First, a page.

At least 179 people are believed to have been killed and more than 6,700 injured after an earthquake struck China's province of Sichuan.
Chinese news agency Xinhua said the quake, measured at varying magnitudes between 6.6 and 7.0, struck at 8.02am local time close to the city of Ya'an in Lushan county and the epicentre had a depth of a little less than eight miles (13km).
It started landslides, destroyed buildings, and triggered a major rescue operation involving emergency services and more than 2,000 troops.
The rescue effort is understood to have been hampered by aftershocks and landslides. Some of the tremors which followed the main quake have been almost as strong.
According to local media reports, a vehicle carrying 17 soldiers fell off a cliff and into a river as it travelled to the epicentre. One soldier was killed and seven more injured, three seriously.
But extraordinary stories of survival are already emerging. According to one local media report, a mother managed to lift concrete weighing 50kg to rescue her son from the rubble.
Another report described how a woman gave birth at a bike shelter just a few hours after the quake hit.
According to the People's Daily newspaper, fire-fighters dug out a mother holding her baby in her arms from the rubble. She survived, but her baby sadly died.
Tremors have been felt in neighbouring provinces and in the provincial capital city of Chengdu. Users of Weibo, China's microblogging service, have posted images of damaged buildings and described scenes of panic as residents rushed outside.
A resident in Chengdu said he was on the 13th floor of a building when he felt the quake. The building shook for about 20 seconds and he saw tiles fall from nearby buildings.
Local seismologists registered the quake at magnitude 7.0 while the US Geological Survey (USGS) put it at 6.6.
The USGS said "significant" casualties were likely and "extensive damage is probable and disaster is likely widespread".
"Past events with this alert level have required a national or international-level response," it added.
A Chinese General, flying over one area in a helicopter, told local media that as many as 50 percent of buildings in one area had collapsed.
China's new Premiere Li Keqiang is flying to the region to survey the damage. The quake is the first big test for the new Chinese leadership. Their ability to respond to it is likely to be scrutinised on an ever growing social media forum.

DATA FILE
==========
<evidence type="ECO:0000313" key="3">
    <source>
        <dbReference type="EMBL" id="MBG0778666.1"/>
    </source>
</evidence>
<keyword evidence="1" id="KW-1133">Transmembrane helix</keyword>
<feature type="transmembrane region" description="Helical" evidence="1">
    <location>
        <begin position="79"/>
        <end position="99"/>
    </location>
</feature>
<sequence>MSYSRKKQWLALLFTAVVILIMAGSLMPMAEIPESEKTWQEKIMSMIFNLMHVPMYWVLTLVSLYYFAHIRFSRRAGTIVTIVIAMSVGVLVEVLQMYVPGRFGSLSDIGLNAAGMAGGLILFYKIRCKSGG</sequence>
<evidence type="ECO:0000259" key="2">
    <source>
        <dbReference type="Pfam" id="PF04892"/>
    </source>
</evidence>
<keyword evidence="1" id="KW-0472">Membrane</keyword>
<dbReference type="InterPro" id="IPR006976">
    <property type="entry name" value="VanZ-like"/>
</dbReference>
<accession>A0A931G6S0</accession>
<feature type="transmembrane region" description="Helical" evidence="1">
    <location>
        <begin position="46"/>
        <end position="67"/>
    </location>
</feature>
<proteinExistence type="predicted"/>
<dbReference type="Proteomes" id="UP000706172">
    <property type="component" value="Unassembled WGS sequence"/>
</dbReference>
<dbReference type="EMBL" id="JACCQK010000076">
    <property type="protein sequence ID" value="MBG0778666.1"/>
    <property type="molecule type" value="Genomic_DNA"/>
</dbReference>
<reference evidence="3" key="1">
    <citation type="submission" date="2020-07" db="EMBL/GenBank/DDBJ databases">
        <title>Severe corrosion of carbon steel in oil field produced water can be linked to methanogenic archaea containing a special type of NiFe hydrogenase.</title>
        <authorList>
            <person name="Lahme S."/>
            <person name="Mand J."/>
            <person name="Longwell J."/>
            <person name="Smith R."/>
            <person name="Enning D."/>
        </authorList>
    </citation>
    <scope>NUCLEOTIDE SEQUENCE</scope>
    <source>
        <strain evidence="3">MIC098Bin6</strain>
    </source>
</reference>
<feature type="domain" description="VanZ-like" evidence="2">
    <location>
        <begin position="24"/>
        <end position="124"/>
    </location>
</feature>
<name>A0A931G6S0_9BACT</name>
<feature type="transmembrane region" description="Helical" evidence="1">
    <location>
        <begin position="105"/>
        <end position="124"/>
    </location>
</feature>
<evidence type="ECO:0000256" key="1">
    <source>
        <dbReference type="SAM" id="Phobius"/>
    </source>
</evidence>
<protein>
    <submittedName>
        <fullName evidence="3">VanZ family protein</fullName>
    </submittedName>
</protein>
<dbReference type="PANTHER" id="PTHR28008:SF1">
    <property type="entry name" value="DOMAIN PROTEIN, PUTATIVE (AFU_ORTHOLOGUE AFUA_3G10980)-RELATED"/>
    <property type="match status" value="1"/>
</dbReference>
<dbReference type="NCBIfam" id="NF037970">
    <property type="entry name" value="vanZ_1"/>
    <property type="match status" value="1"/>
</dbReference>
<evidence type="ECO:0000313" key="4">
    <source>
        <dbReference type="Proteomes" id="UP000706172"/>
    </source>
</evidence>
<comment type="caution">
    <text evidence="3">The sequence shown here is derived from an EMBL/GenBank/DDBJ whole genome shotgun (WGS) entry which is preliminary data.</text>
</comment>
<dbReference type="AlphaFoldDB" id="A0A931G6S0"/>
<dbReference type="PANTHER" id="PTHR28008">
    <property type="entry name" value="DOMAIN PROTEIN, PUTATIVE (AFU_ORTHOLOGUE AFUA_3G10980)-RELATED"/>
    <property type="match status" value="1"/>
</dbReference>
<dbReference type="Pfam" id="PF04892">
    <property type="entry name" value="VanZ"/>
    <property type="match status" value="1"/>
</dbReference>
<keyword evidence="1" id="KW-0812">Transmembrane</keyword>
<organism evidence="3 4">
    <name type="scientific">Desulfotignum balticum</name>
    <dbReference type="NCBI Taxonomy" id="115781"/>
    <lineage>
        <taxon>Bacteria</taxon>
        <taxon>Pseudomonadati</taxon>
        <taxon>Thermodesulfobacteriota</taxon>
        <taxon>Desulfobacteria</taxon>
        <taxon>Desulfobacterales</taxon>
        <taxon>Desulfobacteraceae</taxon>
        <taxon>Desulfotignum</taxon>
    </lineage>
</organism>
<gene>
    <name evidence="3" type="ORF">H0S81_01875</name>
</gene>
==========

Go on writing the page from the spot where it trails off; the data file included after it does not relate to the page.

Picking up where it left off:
The epicentre is close to the location of the 2008 earthquake which killed 68,000 people. That quake had a greater magnitude of 7.9 but its epicentre was further underground.
The 2008 disaster destroyed large swathes of the province along with areas of neighbouring Shaanxi and Gansu. The government faced significant criticism for allowing badly constructed buildings to be erected and for covering up their failings.
International offers of assistance have already been received.
British Foreign Secretary William Hague sent the condolences of the nation.
Mr Hague said: "Today's events will no doubt bring back terrible memories of the catastrophic earthquake in the same province in 2008.
"My thoughts are also with the Chinese authorities and the emergency services as they continue their rescue efforts. We are in contact with local authorities through our Consulate-General in Chongqing and will continue to follow the situation closely."
The Russian President Vladimir Putin sent China’s President Xi Jinping a telegram expressing his condolences and offering help.
Twin tremors in neighbouring Yunnan province last September triggered landslides that left at least 80 people dead.
A 5.5 magnitude quake in Yunnan last June killed four people and injured more than 100.
Another 5.4 tremor the year before near the border with Burma left 25 people dead and injured 250.